Saturday, July 18, 2009


What is a symbol? There are a good few who revel in the word with a knowing air, and who make it a speciality of theirs or even consider themselves to be a quasi occult elite.

The root of the word is strong, it is the same as in the word symbiosis, sympathetic, etc. All right, let's cut the chase, a symbol is something that unites the visible and the invisible. Well I think it's time we said something about it that is not solely idiotic. It is not easy to pinpoint what a symbol is. As we practically only have the root to move forward with, it is tempting to seek its inverse or contrary. Now the contrary of “sym” is “dia”, as in dialysis. Now pay attention, this is where it gets amusing, watch: therefore, what is the strict contrary of symbolic (symbolique)? Yep, you got that right: diabolical (diabolique). On the one hand we have something that unites, and on the other something that divides.

So let us imagine your friend is sick, and just before the big jump, he gives you a present, with no monetary value, which he is holding in his outstretched hand. You have thus inherited something without value yet which is eminently symbolic, thus precious. Hence, the value of the object you have inherited lays not in its price but in what it represents - i.e. in its capacity to manifest a link between the visible and the invisible. Besides, if your friend had given you an expensive gift, what would make it foremost valuable would be no more its price, but what it represents, in other words its capacity to manifest a link between the visible and the invisible.

So what are we doing when we hold this object to be a trinket, or when we sell it because we can get some money for it? Well we disunite and divide, that is all, nothing more, but one should be honest and not hesitate to say it. We therefore radically trample a link. What good could we then expect for he who is at the other end of the link? When you knock your Hi-Fi with a hammer, are you surprised when it doesn't work as well? Well, some are surprised... Yes, positively, I assure you! Naturally, I do not speak of a case of force majeure, as when one is forced to sell an object laden with symbol because of a food shortage. In that case, in my view, the symbol would be even stronger, even without the object. :)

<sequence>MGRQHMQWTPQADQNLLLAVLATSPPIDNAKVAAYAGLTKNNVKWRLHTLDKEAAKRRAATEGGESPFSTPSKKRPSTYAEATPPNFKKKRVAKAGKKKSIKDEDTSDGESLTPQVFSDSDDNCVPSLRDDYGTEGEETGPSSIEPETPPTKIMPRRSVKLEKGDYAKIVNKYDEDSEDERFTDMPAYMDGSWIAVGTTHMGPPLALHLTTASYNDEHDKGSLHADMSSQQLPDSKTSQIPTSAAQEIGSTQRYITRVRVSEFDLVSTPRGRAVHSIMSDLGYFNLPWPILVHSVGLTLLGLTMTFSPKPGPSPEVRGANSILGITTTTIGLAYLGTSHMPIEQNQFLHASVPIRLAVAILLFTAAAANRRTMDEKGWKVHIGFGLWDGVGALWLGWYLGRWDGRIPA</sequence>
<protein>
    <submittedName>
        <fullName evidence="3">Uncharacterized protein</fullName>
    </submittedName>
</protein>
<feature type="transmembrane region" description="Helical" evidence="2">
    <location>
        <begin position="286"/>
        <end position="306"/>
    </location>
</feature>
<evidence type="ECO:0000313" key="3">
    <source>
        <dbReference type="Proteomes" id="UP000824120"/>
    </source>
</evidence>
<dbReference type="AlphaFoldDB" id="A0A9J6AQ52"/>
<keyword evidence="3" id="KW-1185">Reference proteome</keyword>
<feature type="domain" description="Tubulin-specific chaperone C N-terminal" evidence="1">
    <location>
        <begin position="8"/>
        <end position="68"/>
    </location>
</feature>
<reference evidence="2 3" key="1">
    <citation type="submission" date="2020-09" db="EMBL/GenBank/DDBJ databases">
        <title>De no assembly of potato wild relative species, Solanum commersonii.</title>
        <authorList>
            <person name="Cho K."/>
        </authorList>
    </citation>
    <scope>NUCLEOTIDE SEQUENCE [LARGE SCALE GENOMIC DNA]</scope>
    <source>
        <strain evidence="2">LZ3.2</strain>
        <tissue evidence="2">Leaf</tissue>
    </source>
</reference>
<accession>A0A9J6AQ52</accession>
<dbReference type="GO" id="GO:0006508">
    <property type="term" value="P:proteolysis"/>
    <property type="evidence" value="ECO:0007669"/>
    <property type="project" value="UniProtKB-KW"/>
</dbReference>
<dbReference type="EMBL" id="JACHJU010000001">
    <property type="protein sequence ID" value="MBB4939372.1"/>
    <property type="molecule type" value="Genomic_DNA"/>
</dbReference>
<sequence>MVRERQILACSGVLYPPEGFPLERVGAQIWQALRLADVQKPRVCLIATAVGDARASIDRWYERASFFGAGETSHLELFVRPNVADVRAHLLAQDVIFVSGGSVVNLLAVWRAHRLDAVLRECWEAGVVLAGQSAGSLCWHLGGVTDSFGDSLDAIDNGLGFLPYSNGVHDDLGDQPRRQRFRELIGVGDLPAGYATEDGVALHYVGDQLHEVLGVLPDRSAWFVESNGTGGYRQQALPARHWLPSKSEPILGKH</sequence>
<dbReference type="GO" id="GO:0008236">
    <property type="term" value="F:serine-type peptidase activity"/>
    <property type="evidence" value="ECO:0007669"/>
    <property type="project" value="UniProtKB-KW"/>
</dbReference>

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  1. Now if the symbol stands for or represents something, then the diabol (if there is such a word) will stand for or represent nothing, in the active sense. Goethe called Mephistopheles "the spirit of negation." Therefore, the division will be between something and nothing, between the real and the unreal.


  2. A good topic. An intriguing one. The Yang and Yin of existence. Seeking the light? Fleeing the darkness? I'll post this and more on the discussion you started. Thank you.

  3. Harvey-coincidentally just stumbled across this in a journal by Charles Simic: "Contemporary poets have for the most part forgotten about symbolism, especially its one great insight that Being cannot be stated but only hinted at." Similar to your contention that the symbol unites the visible with the invisible.

  4. @DB,
    Nice to see you again. Interesting twist!

    Apperciate you dropping by. Thanks for your contribution to the BC discussion!

    Thank you. I will look into Simic now! I'm looking for something good to read on symbolism. Hope I find it.